Power 30: Clarence Valley's most influential #19-22
22. Karen Stafford
CLARENCE Valley residents who have broken the law will find magistrate Karen Stafford is the most influential person in their lives if they appear before her in local court at Grafton or Maclean.
Ms Stafford, who was sworn in as a magistrate in 2012, came onto the Clarence Valley local court circuit a year ago.
She has impressed Daily Examiner reporters covering court with her determination to administer the law fairly, but with an awareness of community expectations often spelled out in her decisions.
Prior to her role as a magistrate, Ms Stafford worked with the the Office of the Director of Public Prosecutions and had sole carriage of many serious matters from the time they were referred to the ODPP.
Ms Stafford was involved in the prosecution of convicted murderer Arthur "Neddy" Smith from 1994 until 2000.
She also appeared in matters before the Supreme, District, Local, and Children's courts.
21. Bianca Monaghan and Rachael Cavanagh
BUNDJALUNG and Minyungbal women respectively Bianca Monaghan and Rachael Cavanagh epitomise contemporary indigenous Australia here in the Clarence.
Not afraid to challenge mainstream thinking or stand up and speak out about indigenous rights and injustices, these young women are both passionate advocates for their culture and the empowerment of their people.
The pair drove the Grafton March for Elijah to mourn the tragic death of the Western Australia boy and highlight the lack of value placed on indigenous lives.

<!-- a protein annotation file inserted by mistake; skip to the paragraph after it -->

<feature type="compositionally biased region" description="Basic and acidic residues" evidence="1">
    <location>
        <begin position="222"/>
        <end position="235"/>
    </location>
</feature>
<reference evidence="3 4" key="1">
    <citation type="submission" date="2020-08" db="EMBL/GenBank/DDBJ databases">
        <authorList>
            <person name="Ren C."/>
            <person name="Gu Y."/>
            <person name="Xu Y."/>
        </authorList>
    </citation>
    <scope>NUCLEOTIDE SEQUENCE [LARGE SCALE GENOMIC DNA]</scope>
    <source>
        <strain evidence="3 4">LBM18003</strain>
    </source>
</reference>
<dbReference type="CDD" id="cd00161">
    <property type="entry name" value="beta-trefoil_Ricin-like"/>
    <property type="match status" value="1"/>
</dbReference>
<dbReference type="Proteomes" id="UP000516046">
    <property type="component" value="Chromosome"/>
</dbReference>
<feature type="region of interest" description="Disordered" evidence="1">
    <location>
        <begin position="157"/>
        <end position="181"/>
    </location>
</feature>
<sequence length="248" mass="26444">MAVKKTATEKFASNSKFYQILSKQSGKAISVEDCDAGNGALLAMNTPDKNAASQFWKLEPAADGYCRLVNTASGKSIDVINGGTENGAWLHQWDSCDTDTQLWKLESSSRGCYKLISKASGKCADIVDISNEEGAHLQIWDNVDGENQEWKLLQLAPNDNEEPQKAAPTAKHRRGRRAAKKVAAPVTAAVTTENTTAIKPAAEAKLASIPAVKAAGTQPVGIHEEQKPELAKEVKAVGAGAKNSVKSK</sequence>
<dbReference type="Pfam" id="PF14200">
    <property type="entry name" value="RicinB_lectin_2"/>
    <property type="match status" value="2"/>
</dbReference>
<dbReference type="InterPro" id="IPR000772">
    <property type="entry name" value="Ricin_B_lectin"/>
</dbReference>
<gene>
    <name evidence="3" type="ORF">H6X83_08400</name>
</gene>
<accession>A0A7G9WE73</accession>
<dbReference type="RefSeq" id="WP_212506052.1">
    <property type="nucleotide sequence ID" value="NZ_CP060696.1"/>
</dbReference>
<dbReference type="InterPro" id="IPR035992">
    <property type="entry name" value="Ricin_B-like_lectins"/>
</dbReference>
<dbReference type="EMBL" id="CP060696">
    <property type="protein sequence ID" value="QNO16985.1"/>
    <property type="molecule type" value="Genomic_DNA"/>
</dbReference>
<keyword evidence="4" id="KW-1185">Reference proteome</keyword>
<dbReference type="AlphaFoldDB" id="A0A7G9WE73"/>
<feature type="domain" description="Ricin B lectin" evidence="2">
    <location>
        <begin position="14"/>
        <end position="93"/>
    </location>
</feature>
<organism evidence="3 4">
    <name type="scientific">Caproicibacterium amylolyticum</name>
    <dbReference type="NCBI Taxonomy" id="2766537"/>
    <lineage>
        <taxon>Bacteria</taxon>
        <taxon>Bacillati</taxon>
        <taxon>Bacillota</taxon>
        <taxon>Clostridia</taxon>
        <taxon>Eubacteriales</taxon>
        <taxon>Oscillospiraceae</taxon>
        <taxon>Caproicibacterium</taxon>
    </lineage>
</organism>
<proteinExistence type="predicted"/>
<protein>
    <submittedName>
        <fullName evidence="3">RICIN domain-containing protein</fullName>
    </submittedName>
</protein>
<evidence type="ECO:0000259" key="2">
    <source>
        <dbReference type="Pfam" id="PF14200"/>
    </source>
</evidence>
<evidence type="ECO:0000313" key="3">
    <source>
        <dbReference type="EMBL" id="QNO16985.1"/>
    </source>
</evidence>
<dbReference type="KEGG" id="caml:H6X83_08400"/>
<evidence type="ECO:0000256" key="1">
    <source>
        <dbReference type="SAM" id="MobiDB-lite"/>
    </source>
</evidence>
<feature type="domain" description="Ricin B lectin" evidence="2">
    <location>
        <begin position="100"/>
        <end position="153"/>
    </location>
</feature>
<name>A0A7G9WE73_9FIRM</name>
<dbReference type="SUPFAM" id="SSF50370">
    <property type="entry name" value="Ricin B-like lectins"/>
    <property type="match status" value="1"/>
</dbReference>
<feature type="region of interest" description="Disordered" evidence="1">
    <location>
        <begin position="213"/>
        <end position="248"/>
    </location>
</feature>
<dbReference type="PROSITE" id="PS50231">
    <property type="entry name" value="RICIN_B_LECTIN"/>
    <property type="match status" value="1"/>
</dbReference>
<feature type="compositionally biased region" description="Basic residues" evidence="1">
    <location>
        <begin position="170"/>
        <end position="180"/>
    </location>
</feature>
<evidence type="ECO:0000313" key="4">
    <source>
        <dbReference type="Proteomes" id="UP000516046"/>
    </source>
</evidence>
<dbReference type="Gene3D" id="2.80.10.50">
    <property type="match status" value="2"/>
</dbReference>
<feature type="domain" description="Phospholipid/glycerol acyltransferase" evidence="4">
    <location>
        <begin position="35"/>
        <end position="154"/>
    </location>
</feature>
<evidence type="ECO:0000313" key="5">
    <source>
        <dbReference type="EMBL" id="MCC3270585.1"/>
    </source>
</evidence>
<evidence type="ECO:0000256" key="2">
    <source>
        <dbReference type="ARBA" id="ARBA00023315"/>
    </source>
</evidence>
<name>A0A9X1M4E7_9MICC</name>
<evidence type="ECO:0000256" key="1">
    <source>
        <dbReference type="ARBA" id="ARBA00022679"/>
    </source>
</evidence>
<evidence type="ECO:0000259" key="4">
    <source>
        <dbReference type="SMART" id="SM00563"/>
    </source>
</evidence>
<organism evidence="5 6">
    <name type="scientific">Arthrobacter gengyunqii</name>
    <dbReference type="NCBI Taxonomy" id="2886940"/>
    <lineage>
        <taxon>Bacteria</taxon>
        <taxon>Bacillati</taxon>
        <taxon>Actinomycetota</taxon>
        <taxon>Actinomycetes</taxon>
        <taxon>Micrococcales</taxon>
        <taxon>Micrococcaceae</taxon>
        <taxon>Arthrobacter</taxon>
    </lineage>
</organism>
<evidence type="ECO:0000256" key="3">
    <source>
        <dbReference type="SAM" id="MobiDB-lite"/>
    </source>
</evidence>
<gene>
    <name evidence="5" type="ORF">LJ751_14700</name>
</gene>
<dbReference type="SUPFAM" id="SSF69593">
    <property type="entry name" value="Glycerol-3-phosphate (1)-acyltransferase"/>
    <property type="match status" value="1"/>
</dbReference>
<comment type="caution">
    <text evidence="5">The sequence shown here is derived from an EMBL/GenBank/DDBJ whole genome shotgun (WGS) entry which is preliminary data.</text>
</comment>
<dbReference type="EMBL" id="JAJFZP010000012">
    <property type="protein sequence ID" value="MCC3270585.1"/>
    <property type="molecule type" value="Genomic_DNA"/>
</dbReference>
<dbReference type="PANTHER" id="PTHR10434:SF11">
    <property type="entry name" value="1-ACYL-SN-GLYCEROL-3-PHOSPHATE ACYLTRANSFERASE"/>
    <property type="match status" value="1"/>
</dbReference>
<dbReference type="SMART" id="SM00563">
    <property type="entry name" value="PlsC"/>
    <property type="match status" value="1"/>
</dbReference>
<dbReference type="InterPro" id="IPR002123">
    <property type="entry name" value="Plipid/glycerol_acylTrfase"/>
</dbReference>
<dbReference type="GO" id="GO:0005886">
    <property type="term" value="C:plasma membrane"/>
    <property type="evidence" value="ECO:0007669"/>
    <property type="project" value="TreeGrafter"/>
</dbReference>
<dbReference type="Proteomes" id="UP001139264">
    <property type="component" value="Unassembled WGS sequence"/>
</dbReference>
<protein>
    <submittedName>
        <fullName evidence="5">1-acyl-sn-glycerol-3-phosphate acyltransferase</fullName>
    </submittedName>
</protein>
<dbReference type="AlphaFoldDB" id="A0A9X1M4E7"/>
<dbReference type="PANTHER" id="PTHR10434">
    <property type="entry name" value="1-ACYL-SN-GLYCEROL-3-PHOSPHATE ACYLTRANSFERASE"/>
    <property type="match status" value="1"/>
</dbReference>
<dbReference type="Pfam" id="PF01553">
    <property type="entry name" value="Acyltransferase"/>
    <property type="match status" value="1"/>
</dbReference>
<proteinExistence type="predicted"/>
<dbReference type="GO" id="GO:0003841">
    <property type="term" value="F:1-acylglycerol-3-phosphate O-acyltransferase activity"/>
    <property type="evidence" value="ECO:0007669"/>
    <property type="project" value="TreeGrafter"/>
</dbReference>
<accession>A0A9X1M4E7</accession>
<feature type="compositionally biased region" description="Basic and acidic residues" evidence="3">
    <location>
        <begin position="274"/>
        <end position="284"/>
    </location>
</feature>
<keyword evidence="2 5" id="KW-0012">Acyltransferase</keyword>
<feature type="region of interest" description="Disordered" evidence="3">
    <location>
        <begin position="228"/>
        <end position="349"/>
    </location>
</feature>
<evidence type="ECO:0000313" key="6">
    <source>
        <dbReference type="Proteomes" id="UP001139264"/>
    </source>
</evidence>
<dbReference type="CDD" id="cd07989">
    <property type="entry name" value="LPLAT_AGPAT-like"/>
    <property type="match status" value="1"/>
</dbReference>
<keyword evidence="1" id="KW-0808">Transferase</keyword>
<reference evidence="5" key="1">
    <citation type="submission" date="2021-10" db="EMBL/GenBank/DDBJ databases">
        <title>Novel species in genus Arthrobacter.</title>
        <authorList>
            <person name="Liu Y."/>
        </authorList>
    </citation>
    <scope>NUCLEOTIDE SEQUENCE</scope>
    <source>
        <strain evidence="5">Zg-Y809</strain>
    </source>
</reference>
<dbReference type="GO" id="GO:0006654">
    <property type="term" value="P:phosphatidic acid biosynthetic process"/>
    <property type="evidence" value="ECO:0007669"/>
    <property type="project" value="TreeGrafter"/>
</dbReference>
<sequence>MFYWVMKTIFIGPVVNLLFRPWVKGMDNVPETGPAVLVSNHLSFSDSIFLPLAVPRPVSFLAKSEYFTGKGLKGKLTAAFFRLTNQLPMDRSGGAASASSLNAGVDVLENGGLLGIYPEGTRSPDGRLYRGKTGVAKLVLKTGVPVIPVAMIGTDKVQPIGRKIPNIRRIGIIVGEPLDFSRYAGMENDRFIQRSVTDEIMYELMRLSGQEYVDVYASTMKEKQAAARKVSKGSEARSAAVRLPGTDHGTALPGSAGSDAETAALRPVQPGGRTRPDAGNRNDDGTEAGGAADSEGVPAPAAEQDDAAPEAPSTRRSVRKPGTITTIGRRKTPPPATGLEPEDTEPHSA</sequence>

They also organised a traditional dance on the banks of the Clarence River on Australia Day to serve as a reminder of the emotional consequences the date has for Aboriginal people.
Bianca and Rachael were also the key organisers of the Tidda Queens Dinner, an empowering event that saw indigenous women and elders from across the Clarence come together to honour one another while paying respects to the women who paved the way for the next generation. Its outstanding attendance and their determination will ensure the event will be a fixture on the Clarence calendar.
Whether it's through community events or public demonstrations these young women are at the forefront of driving change, both in legislation and attitude.
20. John Shearer
WHILE "mindfulness" seems to be the buzzword of the moment, Grafton's John Shearer is well ahead of the pack when it comes to this practice.
He launched his Mindfully Making a Difference (MindfullyMAD.org) website in 2011, which to-date has more than 672,000 Facebook followers across the globe.
John wears many hats, including mindfulness master, intuitive life coach, psychotherapist, hypnotherapist, modern-day shaman and spiritual healer.
His noble goal is to see a world where mental health is managed without medication.
With a passion for educating and encouraging mindfulness in children as well as helping people overcome addiction and mental suffering, John's first-hand experience and academic contributions travel well beyond the work he does on the ground here in the Clarence.
19. John Shelton
HORSE trainer John Shelton has become an institution of the Clarence Valley sporting scene in his own right.
From his early days as a jockey riding for veteran trainers Bob Gosling and Hunter Kilner to taking up his own trainer's licence, success has always followed the little maestro.
Known in the racing community as Rambo, Shelton has a take-no-prisoners approach to his craft, always getting the best out of his horses and his jockeys.
It is the reason he is the most successful horse trainer in the region, taking out the Clarence River Jockey Club's trainer's premiership in an astounding 19 out of the past 20 years.
While he tasted major success in the 2000 Ramornie with Mother's Gift, Rambo's biggest success came this year when he won the inaugural $1.3 million The Kosciuszko with Belflyer.
Not only a master horseman, Shelton has also produced impressive jockeys under his care, including Gai Waterhouse's regular rider Adam Hyeronimous and leading Northern Rivers rider Ben Looker.